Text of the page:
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Goo Goo Dolls, Seal Coming To California Lotto Tickets

September 2, 2009 2:06 PM ET

In an unlikely move, Warner Music has teamed up with the California State Lottery to produce a line of artist-branded scratch lottery tickets. Warner is home to Metallica, Tom Petty, Linkin Park and many other marquee names, but for now Michelle Branch, Seal, Taking Back Sunday and the Goo Goo Dolls will be featured on the tix, because, frankly, all four either have new albums out or on the horizon. The WB scratchers went on sale at 21,000 California lotto venders yesterday, September 1st.

A winning Taking Back Sunday ticket will net you $10,000, but there is some incentive for all the losers as well: Each ticket will be eligible for one of 2,400 "second-chance" prizes like 100 free downloads from the Warner catalog and concert tickets. The grand prize second-chance winner will get an all-expense-paid trip to a 2010 music festival.

"We are excited to partner with Warner Bros. Records to bring a one-of-a-kind game to our players by combining the fun of winning with the excitement of music," California Lottery Director Joan Borucki said in a press release. "Our players have expressed great interest in music-themed prizes, and this game, coupled with our interactive Web site, will bring a new level of playing to our customers." Which begs the question of whether Michelle Branch fans are even old enough to legally purchase scratch tickets.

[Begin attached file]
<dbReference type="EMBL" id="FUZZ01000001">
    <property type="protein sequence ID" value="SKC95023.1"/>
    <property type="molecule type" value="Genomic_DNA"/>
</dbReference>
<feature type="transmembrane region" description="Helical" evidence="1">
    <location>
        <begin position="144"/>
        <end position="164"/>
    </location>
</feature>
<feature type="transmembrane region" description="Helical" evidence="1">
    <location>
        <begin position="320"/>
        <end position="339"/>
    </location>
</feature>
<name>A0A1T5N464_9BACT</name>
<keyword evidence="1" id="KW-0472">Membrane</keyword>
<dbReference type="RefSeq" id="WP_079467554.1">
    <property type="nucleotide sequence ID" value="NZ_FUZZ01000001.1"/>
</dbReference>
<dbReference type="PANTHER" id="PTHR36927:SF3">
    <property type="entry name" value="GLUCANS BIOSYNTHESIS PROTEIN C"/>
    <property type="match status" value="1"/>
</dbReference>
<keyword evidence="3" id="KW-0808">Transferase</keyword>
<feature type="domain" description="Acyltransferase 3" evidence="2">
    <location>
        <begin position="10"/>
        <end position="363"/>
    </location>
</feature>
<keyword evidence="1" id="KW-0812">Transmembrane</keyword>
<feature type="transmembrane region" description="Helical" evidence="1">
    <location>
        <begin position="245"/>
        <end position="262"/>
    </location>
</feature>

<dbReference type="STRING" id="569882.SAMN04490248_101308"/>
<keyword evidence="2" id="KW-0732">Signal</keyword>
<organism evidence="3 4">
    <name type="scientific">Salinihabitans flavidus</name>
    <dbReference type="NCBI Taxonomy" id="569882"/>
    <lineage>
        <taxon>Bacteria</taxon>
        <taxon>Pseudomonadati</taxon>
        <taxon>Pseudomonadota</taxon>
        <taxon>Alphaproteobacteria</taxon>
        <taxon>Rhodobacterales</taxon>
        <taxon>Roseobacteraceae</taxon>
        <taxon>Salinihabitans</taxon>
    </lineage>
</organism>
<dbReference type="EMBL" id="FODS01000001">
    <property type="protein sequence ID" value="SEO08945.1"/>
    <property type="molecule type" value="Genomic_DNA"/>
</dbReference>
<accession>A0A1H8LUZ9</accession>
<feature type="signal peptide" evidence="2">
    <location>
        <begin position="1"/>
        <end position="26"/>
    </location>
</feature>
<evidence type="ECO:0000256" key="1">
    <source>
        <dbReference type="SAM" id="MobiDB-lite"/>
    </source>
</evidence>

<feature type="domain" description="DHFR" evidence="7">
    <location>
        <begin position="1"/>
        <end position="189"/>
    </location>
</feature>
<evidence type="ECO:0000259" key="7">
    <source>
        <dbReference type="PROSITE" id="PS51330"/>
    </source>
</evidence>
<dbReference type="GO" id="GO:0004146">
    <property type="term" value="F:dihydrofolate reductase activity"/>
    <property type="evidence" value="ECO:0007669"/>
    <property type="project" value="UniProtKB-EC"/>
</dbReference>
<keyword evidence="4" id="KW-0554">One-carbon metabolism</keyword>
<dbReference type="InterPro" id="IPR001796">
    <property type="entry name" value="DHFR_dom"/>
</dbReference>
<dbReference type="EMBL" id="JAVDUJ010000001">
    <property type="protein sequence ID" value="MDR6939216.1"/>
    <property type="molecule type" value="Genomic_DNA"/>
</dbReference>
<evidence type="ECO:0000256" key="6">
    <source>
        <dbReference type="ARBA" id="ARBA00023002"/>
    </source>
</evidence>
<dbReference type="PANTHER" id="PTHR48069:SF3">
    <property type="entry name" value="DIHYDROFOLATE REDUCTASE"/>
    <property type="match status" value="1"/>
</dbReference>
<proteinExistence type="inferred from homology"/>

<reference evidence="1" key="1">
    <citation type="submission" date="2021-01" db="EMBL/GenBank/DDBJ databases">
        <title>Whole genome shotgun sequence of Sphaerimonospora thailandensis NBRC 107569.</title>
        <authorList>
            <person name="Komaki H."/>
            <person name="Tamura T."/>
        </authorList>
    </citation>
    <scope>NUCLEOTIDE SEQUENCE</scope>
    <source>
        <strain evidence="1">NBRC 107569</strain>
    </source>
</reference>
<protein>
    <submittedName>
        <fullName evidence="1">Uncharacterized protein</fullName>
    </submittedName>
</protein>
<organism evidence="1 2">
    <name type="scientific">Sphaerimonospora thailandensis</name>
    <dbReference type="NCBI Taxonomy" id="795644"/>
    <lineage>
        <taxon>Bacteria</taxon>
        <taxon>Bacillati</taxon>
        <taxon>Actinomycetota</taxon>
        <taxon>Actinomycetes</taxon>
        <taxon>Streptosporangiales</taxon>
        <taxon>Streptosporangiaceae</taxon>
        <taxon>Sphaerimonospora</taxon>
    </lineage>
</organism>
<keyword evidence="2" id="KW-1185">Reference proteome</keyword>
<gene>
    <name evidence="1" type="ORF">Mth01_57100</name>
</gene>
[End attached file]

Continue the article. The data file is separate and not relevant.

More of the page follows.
Warner Music artists aren't the first to license their trademarks to the state lotto: As Rock Daily previously reported, Aerosmith launched a series of "Dream On" scratch tickets in May 2009. The only question left is, how has Kiss not thought of doing this yet?

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Song Stories

“Don't Dream It's Over”

Crowded House | 1986

Early in the sessions for Crowded House's debut album, the band and producer Mitchell Froom were still feeling each other out, and at one point Froom substituted session musicians for the band's Paul Hester and Nick Seymour. "At the time it was a quite threatening thing," Neil Finn told Rolling Stone. "The next day we recorded 'Don't Dream It's Over,' and it had a particularly sad groove to it — I think because Paul and Nick had faced their own mortality." As for the song itself, "It was just about on the one hand feeling kind of lost, and on the other hand sort of urging myself on — don't dream it's over," Finn explained.

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